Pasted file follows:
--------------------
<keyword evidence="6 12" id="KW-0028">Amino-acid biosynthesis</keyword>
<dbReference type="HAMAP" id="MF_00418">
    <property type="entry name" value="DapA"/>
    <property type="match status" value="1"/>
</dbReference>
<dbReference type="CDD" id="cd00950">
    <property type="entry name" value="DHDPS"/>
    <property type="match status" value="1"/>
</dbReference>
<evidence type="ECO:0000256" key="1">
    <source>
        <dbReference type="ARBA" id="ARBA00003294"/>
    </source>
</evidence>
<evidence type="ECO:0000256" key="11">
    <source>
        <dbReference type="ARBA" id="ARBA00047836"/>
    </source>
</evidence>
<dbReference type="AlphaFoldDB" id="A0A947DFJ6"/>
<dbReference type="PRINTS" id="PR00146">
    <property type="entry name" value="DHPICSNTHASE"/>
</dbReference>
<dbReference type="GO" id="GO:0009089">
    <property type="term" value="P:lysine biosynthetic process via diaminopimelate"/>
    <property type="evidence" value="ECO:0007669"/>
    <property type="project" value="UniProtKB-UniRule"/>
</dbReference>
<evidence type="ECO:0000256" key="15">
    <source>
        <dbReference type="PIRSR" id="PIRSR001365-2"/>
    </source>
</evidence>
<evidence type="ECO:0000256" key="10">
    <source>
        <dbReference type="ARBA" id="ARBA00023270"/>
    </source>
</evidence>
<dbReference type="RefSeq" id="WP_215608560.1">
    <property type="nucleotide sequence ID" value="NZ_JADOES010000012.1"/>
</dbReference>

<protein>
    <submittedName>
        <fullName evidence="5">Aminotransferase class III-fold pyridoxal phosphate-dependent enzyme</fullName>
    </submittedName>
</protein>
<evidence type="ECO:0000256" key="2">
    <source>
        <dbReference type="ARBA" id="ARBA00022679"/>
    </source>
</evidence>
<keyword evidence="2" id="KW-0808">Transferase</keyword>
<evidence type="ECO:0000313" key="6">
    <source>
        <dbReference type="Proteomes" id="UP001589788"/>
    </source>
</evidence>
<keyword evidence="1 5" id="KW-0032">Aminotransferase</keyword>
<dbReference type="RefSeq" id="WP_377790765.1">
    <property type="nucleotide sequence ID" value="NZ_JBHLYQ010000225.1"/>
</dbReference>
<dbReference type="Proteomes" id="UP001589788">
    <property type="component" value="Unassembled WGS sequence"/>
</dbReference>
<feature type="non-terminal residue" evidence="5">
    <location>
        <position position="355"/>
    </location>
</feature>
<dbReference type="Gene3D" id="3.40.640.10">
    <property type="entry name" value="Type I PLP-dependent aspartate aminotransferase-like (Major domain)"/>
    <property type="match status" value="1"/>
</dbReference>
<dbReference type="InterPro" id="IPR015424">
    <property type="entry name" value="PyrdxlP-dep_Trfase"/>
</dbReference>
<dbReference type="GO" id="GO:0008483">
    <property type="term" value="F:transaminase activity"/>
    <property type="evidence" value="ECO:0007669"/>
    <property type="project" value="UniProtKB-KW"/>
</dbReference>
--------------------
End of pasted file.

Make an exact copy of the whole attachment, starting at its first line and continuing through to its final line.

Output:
<keyword evidence="6 12" id="KW-0028">Amino-acid biosynthesis</keyword>
<dbReference type="HAMAP" id="MF_00418">
    <property type="entry name" value="DapA"/>
    <property type="match status" value="1"/>
</dbReference>
<dbReference type="CDD" id="cd00950">
    <property type="entry name" value="DHDPS"/>
    <property type="match status" value="1"/>
</dbReference>
<evidence type="ECO:0000256" key="1">
    <source>
        <dbReference type="ARBA" id="ARBA00003294"/>
    </source>
</evidence>
<evidence type="ECO:0000256" key="11">
    <source>
        <dbReference type="ARBA" id="ARBA00047836"/>
    </source>
</evidence>
<dbReference type="AlphaFoldDB" id="A0A947DFJ6"/>
<dbReference type="PRINTS" id="PR00146">
    <property type="entry name" value="DHPICSNTHASE"/>
</dbReference>
<dbReference type="GO" id="GO:0009089">
    <property type="term" value="P:lysine biosynthetic process via diaminopimelate"/>
    <property type="evidence" value="ECO:0007669"/>
    <property type="project" value="UniProtKB-UniRule"/>
</dbReference>
<evidence type="ECO:0000256" key="15">
    <source>
        <dbReference type="PIRSR" id="PIRSR001365-2"/>
    </source>
</evidence>
<evidence type="ECO:0000256" key="10">
    <source>
        <dbReference type="ARBA" id="ARBA00023270"/>
    </source>
</evidence>
<dbReference type="RefSeq" id="WP_215608560.1">
    <property type="nucleotide sequence ID" value="NZ_JADOES010000012.1"/>
</dbReference>

<protein>
    <submittedName>
        <fullName evidence="5">Aminotransferase class III-fold pyridoxal phosphate-dependent enzyme</fullName>
    </submittedName>
</protein>
<evidence type="ECO:0000256" key="2">
    <source>
        <dbReference type="ARBA" id="ARBA00022679"/>
    </source>
</evidence>
<keyword evidence="2" id="KW-0808">Transferase</keyword>
<evidence type="ECO:0000313" key="6">
    <source>
        <dbReference type="Proteomes" id="UP001589788"/>
    </source>
</evidence>
<keyword evidence="1 5" id="KW-0032">Aminotransferase</keyword>
<dbReference type="RefSeq" id="WP_377790765.1">
    <property type="nucleotide sequence ID" value="NZ_JBHLYQ010000225.1"/>
</dbReference>
<dbReference type="Proteomes" id="UP001589788">
    <property type="component" value="Unassembled WGS sequence"/>
</dbReference>
<feature type="non-terminal residue" evidence="5">
    <location>
        <position position="355"/>
    </location>
</feature>
<dbReference type="Gene3D" id="3.40.640.10">
    <property type="entry name" value="Type I PLP-dependent aspartate aminotransferase-like (Major domain)"/>
    <property type="match status" value="1"/>
</dbReference>
<dbReference type="InterPro" id="IPR015424">
    <property type="entry name" value="PyrdxlP-dep_Trfase"/>
</dbReference>
<dbReference type="GO" id="GO:0008483">
    <property type="term" value="F:transaminase activity"/>
    <property type="evidence" value="ECO:0007669"/>
    <property type="project" value="UniProtKB-KW"/>
</dbReference>